Precious Moments: The Daddy-Daughter Dance


As a dad to three daughters, I absolutely love my girls, and I love time spent with them. I both cherished and dreaded the annual Daddy-Daughter Dance season. It felt like a scramble to try to make sure we could set a weekend aside to make it a priority. Then, there was the chaos leading up to the actual dance as they wanted dresses and I’d need to dress up as well. I felt the pressure to not mess this up for them—after all, there was one of me and three of them!

Then as the years went on, I also started bracing myself for when their excitement waned, and they would no longer want to go to a dance with me. That time has come, and now that all my girls have “grown out” of these dances, I remember snapshots of these unforgettable evenings I got to have with my daughters. (Pardon me while I attempt to finish writing this through the tears welling up in my eyes.)

Dinner Our Way

We loved buffets. I’m an enneagram 7, so it comes naturally to me. Not everyone in our family enjoys buffets the way my girls and I do, so we made sure that our tradition of these dances included dinner at a Chinese buffet in town. Not only did this mean we were all going to enjoy dinner, but it was so great to have one less thing that I knew I was going to have put a rule around or limit my kids. One year, one of my daughters wasn’t sure what she wanted to eat, and I’m pretty sure she just got three plates filled with little orange slices and soft-serve swirl ice cream.

The Vibe

There were several different daddy-daughter dances in the area that we tried over the years, but I think the overall favorite was the Daddy-Daughter Dance at Bent Tree that the Carrollton Police Department created. There was enough space for all of us to dance, explore, relax, talk, and connect. We could even sit and watch a show while we caught our breath if we needed to!

A "Fancy" Night Out

I loved being able to hold my daughters, look into their eyes, and tell them that I love them and love spending time with them—all while we were doing something “fancy.” They loved getting to dress up, have fun doing something outside of the normal routine, and enjoy a special evening with me.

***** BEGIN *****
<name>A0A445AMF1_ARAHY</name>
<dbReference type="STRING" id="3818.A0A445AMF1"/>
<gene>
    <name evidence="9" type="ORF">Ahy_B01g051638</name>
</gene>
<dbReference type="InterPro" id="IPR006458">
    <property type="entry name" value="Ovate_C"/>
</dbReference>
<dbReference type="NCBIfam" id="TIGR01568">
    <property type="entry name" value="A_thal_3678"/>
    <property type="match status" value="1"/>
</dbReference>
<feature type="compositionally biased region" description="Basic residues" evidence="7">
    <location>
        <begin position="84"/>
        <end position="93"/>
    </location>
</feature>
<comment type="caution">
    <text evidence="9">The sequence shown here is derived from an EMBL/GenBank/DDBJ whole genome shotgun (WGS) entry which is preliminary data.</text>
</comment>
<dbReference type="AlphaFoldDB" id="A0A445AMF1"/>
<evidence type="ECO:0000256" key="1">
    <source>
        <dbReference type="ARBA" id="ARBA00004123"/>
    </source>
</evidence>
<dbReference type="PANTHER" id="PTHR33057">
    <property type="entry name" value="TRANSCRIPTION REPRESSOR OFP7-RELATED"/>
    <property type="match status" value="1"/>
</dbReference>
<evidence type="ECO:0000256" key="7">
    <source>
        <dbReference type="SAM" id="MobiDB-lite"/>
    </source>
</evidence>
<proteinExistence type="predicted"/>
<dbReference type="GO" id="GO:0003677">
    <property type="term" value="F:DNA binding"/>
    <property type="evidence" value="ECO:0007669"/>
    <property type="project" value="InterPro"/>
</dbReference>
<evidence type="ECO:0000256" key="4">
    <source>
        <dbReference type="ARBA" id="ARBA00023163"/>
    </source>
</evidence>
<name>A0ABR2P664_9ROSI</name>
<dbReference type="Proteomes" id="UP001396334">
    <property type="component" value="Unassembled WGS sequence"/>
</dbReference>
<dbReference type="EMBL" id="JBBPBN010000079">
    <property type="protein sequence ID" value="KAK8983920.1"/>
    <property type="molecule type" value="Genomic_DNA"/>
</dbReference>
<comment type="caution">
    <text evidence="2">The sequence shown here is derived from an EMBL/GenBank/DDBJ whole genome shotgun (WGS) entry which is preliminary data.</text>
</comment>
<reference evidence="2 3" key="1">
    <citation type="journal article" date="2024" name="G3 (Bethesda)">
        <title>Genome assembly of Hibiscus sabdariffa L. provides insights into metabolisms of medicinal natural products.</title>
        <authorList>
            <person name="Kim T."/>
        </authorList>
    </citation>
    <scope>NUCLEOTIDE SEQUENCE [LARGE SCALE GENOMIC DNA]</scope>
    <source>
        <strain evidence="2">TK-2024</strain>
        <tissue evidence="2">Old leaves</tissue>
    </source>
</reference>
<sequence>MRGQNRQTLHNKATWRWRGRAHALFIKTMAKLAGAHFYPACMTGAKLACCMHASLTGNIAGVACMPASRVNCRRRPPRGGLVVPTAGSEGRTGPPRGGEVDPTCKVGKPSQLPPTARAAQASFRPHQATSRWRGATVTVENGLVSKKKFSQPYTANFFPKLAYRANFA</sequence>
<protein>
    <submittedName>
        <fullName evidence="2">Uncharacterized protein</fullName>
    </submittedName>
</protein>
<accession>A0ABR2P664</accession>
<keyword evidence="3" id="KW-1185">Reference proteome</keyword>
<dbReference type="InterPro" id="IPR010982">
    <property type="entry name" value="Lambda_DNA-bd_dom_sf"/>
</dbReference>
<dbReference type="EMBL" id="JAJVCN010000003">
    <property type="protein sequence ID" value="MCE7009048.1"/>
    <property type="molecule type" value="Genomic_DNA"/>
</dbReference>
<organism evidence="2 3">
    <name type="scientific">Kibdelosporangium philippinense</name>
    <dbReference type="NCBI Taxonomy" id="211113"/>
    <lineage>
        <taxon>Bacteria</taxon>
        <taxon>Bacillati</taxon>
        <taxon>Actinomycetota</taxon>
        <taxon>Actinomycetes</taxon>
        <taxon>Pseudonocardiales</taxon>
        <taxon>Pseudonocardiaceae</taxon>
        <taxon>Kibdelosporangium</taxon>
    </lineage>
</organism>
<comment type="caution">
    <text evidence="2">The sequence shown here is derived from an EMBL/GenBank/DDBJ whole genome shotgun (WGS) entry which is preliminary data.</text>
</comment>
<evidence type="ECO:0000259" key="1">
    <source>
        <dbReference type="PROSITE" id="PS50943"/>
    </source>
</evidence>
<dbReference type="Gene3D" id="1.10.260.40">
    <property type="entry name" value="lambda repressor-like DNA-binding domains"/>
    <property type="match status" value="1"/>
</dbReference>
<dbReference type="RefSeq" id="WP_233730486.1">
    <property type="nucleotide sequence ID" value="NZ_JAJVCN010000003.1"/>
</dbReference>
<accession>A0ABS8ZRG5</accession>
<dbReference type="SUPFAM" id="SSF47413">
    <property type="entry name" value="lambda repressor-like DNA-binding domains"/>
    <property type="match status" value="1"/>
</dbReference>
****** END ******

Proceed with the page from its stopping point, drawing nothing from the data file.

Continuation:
You Don't Have to Go Alone

A few of the years, we invited friends to join us! Once was with a dad who I didn’t know all that well, but our girls were friends. Another time was with a dad I was close with, but our girls didn’t really know each other. Both times, we not only made wonderful memories together, but also had fun seeing our friends together as well. It didn’t take much to ask, and I heard from a few of my friends that they wouldn’t have gone had we not reached out to them, but they were so grateful to have had those moments with their daughter(s).

So, as we have another Daddy-Daughter Dance just around the corner, I’m encouraging you to prioritize this time with your daughter! As someone who now jumps at the chance to FaceTime my girls who are adults and misses being able to hold them on the dance floor—you won’t regret making this an important event on your calendar!

Also, if you have friends in your life who are also girl dads, make sure they know about this event and maybe even invite them to join you in going! It’s a great way to connect, encourage, and even share your faith while also having an incredible evening of bonding with your daughters!

Photo by Nathan Dumlao on Unsplash


Posted by Matt Smith

On staff sincce 2012
Matt creates clarity through communication to equip all ministries to engage with the body effectively and to Pursue, Reflect, and Transform the community. Matt also serves as the Online Pastor and you will often see him before and after services connecting with the online community.

About Matt

Matt grew up in Texas and went to Baylor University. He met his wife there, and they got married in 2001. They have four kids (three girls and one boy). He only has one adrenal gland, so he has no idea when to fight or flight.

Matt is eager to see Bent Tree used by God to transform people and churches with the reality of the indwelling Christ. No matter how much success or failure someone has encountered, he prays all will see that we can’t live the life we were created to live on our own. Only Jesus can live it, and he wants to live in and through us, if we’ll let him. It’s in this place of total dependence on him that we begin to experience life in all its fullness — one of rest, peace, joy, purpose, identity, security, significance, love, and hope.

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